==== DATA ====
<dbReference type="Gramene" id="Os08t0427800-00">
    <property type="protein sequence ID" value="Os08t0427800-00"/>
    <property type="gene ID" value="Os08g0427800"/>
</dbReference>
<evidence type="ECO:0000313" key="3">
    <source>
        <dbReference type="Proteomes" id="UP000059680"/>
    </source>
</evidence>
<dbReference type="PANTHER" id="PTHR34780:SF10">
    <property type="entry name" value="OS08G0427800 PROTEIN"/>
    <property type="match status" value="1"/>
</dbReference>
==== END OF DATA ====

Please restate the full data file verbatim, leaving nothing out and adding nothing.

<dbReference type="Gramene" id="Os08t0427800-00">
    <property type="protein sequence ID" value="Os08t0427800-00"/>
    <property type="gene ID" value="Os08g0427800"/>
</dbReference>
<evidence type="ECO:0000313" key="3">
    <source>
        <dbReference type="Proteomes" id="UP000059680"/>
    </source>
</evidence>
<dbReference type="PANTHER" id="PTHR34780:SF10">
    <property type="entry name" value="OS08G0427800 PROTEIN"/>
    <property type="match status" value="1"/>
</dbReference>